- Take a five minute break to allow you both to cool off, and then come back to a more reasonable discussion.
- Both of you write down your point of view, and then read each others. This can give you both the opportunity to think through your position on the issue and hopefully express it more clearly.
- Agree to take turns expressing your point of view. In this, you don’t say anything until your partner finishes, then they allow you the same courtesy.
- Take a walk while you discuss it. Most people are too embarrassed to argue in public, so this will help you to maintain your discussion on an even keel.
- Agree to disagree. Hey, you don’t have to agree on everything. If one of you is Democrat and the other Republican, that’s okay. You don’t have to change the other person’s mind.
- For those who are Christians, compare both of your points of view to the Bible; let that be the deciding factor for you.
Tuesday, May 10, 2011
Having a Disagreement? Walk it Out
Disagreement is inevitable. Oh, when we’re dating we think differently, we think that everything will always be sweetness and light, but the reality is that no two people can live in close proximity without some sort of disagreement. Love covers a multitude of things, but it doesn’t force us to agree with everything that our marriage partner does.
Actually, there’s nothing wrong with disagreeing about something, the wrong comes in the way we deal with that disagreement. When disagreement turns to argument, anger and yelling, there’s a problem; not with the disagreement, but with us.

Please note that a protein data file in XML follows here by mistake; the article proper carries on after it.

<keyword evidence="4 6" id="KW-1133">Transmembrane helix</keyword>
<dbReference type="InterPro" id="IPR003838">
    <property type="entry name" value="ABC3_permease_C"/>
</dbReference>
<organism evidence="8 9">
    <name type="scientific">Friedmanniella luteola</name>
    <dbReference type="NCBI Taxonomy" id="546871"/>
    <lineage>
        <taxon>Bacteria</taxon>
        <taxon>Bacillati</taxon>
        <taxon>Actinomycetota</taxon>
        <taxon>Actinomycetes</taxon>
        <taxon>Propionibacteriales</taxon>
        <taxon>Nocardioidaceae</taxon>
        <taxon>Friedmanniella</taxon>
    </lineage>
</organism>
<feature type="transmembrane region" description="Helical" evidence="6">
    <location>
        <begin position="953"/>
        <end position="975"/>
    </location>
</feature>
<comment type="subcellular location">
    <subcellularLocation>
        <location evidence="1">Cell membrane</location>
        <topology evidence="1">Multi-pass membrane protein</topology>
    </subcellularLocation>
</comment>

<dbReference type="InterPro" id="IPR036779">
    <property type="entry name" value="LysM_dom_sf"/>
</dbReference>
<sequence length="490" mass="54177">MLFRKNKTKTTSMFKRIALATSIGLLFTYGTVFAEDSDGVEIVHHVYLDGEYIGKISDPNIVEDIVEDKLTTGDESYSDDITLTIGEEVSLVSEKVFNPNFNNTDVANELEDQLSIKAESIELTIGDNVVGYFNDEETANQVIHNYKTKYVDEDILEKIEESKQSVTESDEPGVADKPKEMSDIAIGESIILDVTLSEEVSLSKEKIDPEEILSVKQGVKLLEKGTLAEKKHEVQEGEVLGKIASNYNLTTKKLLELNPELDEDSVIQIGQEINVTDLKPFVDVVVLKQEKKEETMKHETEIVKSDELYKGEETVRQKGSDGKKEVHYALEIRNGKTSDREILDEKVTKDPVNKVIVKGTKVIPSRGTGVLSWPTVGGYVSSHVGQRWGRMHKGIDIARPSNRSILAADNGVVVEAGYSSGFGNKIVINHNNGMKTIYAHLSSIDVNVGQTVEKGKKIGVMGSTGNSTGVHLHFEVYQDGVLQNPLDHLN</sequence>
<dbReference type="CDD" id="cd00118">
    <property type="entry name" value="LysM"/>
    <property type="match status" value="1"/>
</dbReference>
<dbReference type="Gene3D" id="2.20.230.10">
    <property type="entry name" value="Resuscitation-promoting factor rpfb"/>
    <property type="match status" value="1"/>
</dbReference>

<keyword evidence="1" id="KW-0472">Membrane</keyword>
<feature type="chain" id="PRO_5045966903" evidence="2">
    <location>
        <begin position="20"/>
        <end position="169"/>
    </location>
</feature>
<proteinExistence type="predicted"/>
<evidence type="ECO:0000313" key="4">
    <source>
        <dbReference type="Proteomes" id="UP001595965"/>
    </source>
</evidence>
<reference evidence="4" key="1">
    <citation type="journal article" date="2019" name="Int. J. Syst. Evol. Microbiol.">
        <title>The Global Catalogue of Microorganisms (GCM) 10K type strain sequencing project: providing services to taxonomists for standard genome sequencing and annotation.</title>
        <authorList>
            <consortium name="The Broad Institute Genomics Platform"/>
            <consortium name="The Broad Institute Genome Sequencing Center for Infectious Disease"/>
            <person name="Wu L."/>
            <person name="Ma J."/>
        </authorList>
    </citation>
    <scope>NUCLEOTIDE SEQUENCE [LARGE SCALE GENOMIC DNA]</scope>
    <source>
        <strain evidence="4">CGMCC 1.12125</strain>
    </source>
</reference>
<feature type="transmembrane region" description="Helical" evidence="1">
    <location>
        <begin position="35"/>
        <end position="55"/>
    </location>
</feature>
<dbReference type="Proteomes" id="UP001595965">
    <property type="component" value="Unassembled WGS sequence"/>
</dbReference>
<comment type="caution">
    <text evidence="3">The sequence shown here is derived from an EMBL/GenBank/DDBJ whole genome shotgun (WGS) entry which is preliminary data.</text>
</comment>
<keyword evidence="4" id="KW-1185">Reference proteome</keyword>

How we deal with disagreement shows a lot about how much we truly love that other person. If the disagreement causes anger and yelling, then whatever it is that we are disagreeing about is obviously more important to us than the person we are arguing with. Unfortunately, in the midst of those heated discussions, we often say things that we later regret.
The trick is in learning how to handle those disagreements in a way that is healthy for the marriage, instead of being destructive to the marriage. Fighting about them isn’t healthy, nor is avoiding them. What is healthy is discussing them, so that you can come to a point of agreement in how you are going to deal with that issue. Here are a few things you can try when that discussion is getting a little too passionate:
Remember, your goal here isn’t to win, it’s to come to a reasonable understanding that both of you can be comfortable with. That may require some compromise and it may require some changes. Both are essentially healthy for your marriage. True love has no place for selfishness.